The idea of an increase in National Insurance Corporation (NIC) tax from five to 7.5 percent is not being supported by Executive Director of the Saint Lucia Employers Federation (SLEF) Joseph Alexander, as he believes it will put too much pressure on employers, especially at a time when they are already facing a difficult economic situation.
Former Chief Medical Officer Dr. Stephen King, on a recent talk show, had endorsed some new measures being considered to boost the health care sector and make primary health care less prohibitive for the underprivileged.
The increase in NIC contributions and the institution of a “sin tax” – an excise tax normally levied on activities or goods considered physically or morally harmful, such as cigarettes and liquor- were two of the suggestions supported by Dr. King.
While he is all for the introduction of a sin tax, the SLEF executive director said increasing the NIC contributions may not be a good idea.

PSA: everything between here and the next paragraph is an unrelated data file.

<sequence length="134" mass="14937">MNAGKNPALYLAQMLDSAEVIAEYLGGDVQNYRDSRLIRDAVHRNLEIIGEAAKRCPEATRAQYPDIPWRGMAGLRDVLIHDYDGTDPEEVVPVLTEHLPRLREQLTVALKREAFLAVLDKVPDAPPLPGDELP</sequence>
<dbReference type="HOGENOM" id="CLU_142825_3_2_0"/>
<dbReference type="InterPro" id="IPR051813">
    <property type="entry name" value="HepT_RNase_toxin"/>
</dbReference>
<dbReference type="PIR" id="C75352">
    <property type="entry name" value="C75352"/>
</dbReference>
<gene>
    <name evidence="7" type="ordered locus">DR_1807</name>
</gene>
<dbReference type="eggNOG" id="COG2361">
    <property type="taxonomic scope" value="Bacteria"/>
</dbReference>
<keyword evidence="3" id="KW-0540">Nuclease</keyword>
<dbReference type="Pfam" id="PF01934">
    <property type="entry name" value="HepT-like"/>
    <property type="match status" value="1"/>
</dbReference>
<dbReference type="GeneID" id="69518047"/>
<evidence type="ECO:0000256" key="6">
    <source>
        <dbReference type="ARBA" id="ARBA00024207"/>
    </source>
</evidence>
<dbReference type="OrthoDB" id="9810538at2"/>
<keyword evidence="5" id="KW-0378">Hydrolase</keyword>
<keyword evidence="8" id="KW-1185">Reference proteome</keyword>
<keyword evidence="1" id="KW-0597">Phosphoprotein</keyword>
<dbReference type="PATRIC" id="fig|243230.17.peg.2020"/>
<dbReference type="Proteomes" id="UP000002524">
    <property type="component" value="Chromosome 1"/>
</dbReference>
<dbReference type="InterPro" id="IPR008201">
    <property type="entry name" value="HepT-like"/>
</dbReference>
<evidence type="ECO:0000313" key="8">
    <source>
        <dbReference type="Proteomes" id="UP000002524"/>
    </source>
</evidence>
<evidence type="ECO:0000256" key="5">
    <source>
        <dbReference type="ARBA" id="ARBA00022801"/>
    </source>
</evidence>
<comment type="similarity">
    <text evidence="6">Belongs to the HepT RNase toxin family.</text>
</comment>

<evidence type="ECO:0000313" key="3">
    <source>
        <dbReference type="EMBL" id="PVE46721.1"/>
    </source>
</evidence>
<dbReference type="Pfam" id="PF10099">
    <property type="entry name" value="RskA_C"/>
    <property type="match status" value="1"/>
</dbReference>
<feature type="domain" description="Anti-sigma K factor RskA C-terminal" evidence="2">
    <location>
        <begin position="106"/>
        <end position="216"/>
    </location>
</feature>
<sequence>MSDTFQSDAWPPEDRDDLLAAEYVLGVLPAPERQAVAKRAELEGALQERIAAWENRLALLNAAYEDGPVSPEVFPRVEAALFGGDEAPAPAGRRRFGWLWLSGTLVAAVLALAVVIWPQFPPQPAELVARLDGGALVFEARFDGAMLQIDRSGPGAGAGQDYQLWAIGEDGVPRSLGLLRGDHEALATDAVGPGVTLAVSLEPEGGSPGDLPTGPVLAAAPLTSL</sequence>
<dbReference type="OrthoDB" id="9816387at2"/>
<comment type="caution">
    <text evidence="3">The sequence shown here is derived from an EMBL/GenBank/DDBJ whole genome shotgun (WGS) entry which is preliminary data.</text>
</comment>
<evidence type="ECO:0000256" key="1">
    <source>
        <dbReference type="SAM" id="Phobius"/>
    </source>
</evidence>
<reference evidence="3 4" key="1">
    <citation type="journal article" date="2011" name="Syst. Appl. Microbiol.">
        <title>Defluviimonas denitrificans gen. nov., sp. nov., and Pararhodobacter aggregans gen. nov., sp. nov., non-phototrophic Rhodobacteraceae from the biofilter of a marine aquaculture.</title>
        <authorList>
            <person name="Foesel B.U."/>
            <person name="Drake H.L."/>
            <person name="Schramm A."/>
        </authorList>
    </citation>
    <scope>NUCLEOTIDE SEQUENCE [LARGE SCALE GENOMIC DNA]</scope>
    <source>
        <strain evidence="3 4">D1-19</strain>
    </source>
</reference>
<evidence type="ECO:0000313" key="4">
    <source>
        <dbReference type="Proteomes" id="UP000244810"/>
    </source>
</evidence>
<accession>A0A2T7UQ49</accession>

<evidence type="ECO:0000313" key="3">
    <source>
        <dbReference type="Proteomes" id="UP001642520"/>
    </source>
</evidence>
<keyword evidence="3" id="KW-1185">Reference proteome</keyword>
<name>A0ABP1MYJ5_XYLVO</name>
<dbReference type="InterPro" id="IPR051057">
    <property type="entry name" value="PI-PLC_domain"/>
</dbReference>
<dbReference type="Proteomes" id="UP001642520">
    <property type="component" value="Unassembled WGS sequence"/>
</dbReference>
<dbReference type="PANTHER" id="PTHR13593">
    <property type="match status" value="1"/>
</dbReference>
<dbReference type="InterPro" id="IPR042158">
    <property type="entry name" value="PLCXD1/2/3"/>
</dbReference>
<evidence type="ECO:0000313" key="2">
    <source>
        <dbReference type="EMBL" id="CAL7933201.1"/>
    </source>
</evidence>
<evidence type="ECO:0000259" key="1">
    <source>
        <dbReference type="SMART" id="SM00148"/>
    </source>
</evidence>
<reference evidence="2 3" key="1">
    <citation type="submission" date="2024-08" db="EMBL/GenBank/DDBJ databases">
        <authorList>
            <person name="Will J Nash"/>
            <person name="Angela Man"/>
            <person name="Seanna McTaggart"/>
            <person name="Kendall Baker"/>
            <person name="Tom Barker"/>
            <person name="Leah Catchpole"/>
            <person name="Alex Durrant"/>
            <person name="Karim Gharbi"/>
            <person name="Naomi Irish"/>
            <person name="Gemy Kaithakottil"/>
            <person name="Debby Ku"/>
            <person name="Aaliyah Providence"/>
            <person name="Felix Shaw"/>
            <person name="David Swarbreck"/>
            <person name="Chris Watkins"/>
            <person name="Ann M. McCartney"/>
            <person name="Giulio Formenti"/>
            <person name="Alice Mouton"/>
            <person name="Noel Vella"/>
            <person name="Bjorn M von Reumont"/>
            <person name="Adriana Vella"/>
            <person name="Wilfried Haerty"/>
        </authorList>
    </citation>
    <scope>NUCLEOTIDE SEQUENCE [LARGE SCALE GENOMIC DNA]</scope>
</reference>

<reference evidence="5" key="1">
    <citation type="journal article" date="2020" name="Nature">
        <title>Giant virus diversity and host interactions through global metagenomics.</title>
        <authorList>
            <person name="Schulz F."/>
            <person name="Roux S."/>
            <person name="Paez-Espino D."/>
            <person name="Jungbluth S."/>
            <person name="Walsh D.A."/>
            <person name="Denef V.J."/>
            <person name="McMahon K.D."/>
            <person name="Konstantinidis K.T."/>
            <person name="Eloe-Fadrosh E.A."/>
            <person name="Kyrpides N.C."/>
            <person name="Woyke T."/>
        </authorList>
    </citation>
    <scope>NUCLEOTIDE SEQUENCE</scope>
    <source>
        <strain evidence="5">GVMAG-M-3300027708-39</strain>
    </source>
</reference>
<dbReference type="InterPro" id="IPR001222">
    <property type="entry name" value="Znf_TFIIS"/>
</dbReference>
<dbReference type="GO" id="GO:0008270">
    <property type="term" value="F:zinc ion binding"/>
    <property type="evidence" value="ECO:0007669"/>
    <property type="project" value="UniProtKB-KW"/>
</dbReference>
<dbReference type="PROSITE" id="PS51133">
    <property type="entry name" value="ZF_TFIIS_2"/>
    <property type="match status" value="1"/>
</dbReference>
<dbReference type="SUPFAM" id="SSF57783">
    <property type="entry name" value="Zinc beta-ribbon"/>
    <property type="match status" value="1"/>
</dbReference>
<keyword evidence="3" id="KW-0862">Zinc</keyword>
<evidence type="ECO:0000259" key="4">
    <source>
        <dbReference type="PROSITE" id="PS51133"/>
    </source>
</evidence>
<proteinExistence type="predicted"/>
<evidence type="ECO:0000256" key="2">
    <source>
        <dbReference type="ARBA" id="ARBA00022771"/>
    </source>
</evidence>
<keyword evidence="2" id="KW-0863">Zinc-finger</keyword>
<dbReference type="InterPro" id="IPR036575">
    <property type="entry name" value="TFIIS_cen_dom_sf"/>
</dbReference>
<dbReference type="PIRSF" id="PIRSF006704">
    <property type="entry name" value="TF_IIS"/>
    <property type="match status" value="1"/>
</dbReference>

“For the simple reason, [that] whenever there is a contribution [that] needs to be made, it always seems to come from the employers because as you’re aware, the employer will now have to put an extra two or two-and-a-half percent [toward NIC contributions],” Alexander said.
“…So I am not against employers contributing, I just feel that too much is being asked of employers at this difficult stage with the current economic condition.”
With regard to the sin tax, he said: “I believe, and Dr. King said it, that there should be a tax on goods especially the sin tax…cigarettes etcetera. And since everybody is going to benefit I think an overall tax on produce would be a better way to go so everybody will contribute in their own little way, because it is quite a lot of money that will be required to run those two hospitals.”
Proceeds from the sin tax and increase in NIC contributions would go towards the health sector into which government is already contributing $108 million.